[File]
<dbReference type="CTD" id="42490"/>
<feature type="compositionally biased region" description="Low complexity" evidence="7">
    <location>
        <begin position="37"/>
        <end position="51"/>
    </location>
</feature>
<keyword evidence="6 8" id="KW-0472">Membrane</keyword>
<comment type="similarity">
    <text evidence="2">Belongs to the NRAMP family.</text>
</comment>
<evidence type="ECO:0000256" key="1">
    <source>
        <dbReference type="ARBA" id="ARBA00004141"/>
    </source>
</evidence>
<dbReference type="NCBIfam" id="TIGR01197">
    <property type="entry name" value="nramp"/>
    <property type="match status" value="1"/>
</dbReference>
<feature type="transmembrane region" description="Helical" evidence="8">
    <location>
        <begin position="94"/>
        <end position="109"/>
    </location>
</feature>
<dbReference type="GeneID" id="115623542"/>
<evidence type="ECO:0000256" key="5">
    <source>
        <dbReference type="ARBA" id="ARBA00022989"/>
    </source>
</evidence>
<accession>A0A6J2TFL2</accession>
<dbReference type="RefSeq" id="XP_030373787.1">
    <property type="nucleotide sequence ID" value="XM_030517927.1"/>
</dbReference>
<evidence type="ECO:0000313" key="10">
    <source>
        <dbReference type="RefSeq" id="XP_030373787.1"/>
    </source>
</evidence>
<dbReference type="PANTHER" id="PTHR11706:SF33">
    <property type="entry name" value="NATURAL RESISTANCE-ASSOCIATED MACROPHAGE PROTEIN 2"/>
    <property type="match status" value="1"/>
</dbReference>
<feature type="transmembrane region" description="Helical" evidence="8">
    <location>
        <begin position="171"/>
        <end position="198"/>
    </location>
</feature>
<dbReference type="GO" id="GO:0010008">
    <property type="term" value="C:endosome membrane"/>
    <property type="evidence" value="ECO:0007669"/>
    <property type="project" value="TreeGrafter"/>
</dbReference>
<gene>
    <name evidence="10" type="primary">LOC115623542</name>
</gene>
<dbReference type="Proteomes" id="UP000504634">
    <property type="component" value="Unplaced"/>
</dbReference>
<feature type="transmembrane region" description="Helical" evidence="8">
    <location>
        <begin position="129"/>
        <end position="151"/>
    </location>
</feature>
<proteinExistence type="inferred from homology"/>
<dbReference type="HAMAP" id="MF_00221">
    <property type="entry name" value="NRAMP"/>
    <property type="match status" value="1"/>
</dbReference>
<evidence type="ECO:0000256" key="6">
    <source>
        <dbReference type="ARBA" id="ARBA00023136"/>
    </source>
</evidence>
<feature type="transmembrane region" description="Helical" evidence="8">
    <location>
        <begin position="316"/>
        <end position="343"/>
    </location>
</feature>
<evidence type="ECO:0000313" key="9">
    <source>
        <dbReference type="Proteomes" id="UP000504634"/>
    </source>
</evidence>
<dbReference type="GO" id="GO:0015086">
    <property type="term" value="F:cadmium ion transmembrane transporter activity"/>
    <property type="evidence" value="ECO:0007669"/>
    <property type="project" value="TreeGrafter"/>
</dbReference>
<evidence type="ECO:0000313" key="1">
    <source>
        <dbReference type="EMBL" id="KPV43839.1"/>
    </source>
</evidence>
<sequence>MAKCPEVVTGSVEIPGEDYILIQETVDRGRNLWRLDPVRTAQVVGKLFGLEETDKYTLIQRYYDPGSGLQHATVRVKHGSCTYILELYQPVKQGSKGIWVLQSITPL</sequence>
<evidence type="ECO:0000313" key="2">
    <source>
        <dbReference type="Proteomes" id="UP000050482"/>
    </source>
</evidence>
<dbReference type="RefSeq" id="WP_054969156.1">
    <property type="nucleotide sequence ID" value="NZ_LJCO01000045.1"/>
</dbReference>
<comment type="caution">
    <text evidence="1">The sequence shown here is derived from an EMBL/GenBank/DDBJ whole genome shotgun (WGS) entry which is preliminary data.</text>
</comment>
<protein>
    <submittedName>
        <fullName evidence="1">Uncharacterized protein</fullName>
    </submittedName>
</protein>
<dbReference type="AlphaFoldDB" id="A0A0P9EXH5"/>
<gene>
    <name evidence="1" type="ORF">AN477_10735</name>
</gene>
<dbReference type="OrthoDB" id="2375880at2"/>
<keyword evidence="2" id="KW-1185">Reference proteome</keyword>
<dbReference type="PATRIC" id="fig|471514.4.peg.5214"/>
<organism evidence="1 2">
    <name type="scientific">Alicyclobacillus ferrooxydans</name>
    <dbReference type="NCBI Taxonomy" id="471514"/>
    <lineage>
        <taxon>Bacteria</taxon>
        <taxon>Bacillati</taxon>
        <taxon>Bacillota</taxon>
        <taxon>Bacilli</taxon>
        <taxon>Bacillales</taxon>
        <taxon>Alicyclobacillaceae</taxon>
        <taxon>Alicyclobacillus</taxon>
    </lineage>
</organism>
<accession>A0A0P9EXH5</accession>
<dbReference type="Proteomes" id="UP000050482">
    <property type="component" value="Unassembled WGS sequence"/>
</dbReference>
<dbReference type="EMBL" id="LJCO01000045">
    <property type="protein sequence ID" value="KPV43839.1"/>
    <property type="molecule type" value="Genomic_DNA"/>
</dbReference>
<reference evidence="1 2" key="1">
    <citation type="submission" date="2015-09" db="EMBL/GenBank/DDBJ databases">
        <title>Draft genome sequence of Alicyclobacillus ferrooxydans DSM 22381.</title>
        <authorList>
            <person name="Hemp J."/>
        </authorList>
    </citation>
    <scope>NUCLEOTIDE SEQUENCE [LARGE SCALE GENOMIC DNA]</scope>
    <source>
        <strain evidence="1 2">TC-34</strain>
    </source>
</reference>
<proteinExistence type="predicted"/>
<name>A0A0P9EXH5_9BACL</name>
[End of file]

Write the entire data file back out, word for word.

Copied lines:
<dbReference type="CTD" id="42490"/>
<feature type="compositionally biased region" description="Low complexity" evidence="7">
    <location>
        <begin position="37"/>
        <end position="51"/>
    </location>
</feature>
<keyword evidence="6 8" id="KW-0472">Membrane</keyword>
<comment type="similarity">
    <text evidence="2">Belongs to the NRAMP family.</text>
</comment>
<evidence type="ECO:0000256" key="1">
    <source>
        <dbReference type="ARBA" id="ARBA00004141"/>
    </source>
</evidence>
<dbReference type="NCBIfam" id="TIGR01197">
    <property type="entry name" value="nramp"/>
    <property type="match status" value="1"/>
</dbReference>
<feature type="transmembrane region" description="Helical" evidence="8">
    <location>
        <begin position="94"/>
        <end position="109"/>
    </location>
</feature>
<dbReference type="GeneID" id="115623542"/>
<evidence type="ECO:0000256" key="5">
    <source>
        <dbReference type="ARBA" id="ARBA00022989"/>
    </source>
</evidence>
<accession>A0A6J2TFL2</accession>
<dbReference type="RefSeq" id="XP_030373787.1">
    <property type="nucleotide sequence ID" value="XM_030517927.1"/>
</dbReference>
<evidence type="ECO:0000313" key="10">
    <source>
        <dbReference type="RefSeq" id="XP_030373787.1"/>
    </source>
</evidence>
<dbReference type="PANTHER" id="PTHR11706:SF33">
    <property type="entry name" value="NATURAL RESISTANCE-ASSOCIATED MACROPHAGE PROTEIN 2"/>
    <property type="match status" value="1"/>
</dbReference>
<feature type="transmembrane region" description="Helical" evidence="8">
    <location>
        <begin position="171"/>
        <end position="198"/>
    </location>
</feature>
<dbReference type="GO" id="GO:0010008">
    <property type="term" value="C:endosome membrane"/>
    <property type="evidence" value="ECO:0007669"/>
    <property type="project" value="TreeGrafter"/>
</dbReference>
<gene>
    <name evidence="10" type="primary">LOC115623542</name>
</gene>
<dbReference type="Proteomes" id="UP000504634">
    <property type="component" value="Unplaced"/>
</dbReference>
<feature type="transmembrane region" description="Helical" evidence="8">
    <location>
        <begin position="129"/>
        <end position="151"/>
    </location>
</feature>
<proteinExistence type="inferred from homology"/>
<dbReference type="HAMAP" id="MF_00221">
    <property type="entry name" value="NRAMP"/>
    <property type="match status" value="1"/>
</dbReference>
<evidence type="ECO:0000256" key="6">
    <source>
        <dbReference type="ARBA" id="ARBA00023136"/>
    </source>
</evidence>
<feature type="transmembrane region" description="Helical" evidence="8">
    <location>
        <begin position="316"/>
        <end position="343"/>
    </location>
</feature>
<evidence type="ECO:0000313" key="9">
    <source>
        <dbReference type="Proteomes" id="UP000504634"/>
    </source>
</evidence>
<dbReference type="GO" id="GO:0015086">
    <property type="term" value="F:cadmium ion transmembrane transporter activity"/>
    <property type="evidence" value="ECO:0007669"/>
    <property type="project" value="TreeGrafter"/>
</dbReference>
<evidence type="ECO:0000313" key="1">
    <source>
        <dbReference type="EMBL" id="KPV43839.1"/>
    </source>
</evidence>
<sequence>MAKCPEVVTGSVEIPGEDYILIQETVDRGRNLWRLDPVRTAQVVGKLFGLEETDKYTLIQRYYDPGSGLQHATVRVKHGSCTYILELYQPVKQGSKGIWVLQSITPL</sequence>
<evidence type="ECO:0000313" key="2">
    <source>
        <dbReference type="Proteomes" id="UP000050482"/>
    </source>
</evidence>
<dbReference type="RefSeq" id="WP_054969156.1">
    <property type="nucleotide sequence ID" value="NZ_LJCO01000045.1"/>
</dbReference>
<comment type="caution">
    <text evidence="1">The sequence shown here is derived from an EMBL/GenBank/DDBJ whole genome shotgun (WGS) entry which is preliminary data.</text>
</comment>
<protein>
    <submittedName>
        <fullName evidence="1">Uncharacterized protein</fullName>
    </submittedName>
</protein>
<dbReference type="AlphaFoldDB" id="A0A0P9EXH5"/>
<gene>
    <name evidence="1" type="ORF">AN477_10735</name>
</gene>
<dbReference type="OrthoDB" id="2375880at2"/>
<keyword evidence="2" id="KW-1185">Reference proteome</keyword>
<dbReference type="PATRIC" id="fig|471514.4.peg.5214"/>
<organism evidence="1 2">
    <name type="scientific">Alicyclobacillus ferrooxydans</name>
    <dbReference type="NCBI Taxonomy" id="471514"/>
    <lineage>
        <taxon>Bacteria</taxon>
        <taxon>Bacillati</taxon>
        <taxon>Bacillota</taxon>
        <taxon>Bacilli</taxon>
        <taxon>Bacillales</taxon>
        <taxon>Alicyclobacillaceae</taxon>
        <taxon>Alicyclobacillus</taxon>
    </lineage>
</organism>
<accession>A0A0P9EXH5</accession>
<dbReference type="Proteomes" id="UP000050482">
    <property type="component" value="Unassembled WGS sequence"/>
</dbReference>
<dbReference type="EMBL" id="LJCO01000045">
    <property type="protein sequence ID" value="KPV43839.1"/>
    <property type="molecule type" value="Genomic_DNA"/>
</dbReference>
<reference evidence="1 2" key="1">
    <citation type="submission" date="2015-09" db="EMBL/GenBank/DDBJ databases">
        <title>Draft genome sequence of Alicyclobacillus ferrooxydans DSM 22381.</title>
        <authorList>
            <person name="Hemp J."/>
        </authorList>
    </citation>
    <scope>NUCLEOTIDE SEQUENCE [LARGE SCALE GENOMIC DNA]</scope>
    <source>
        <strain evidence="1 2">TC-34</strain>
    </source>
</reference>
<proteinExistence type="predicted"/>
<name>A0A0P9EXH5_9BACL</name>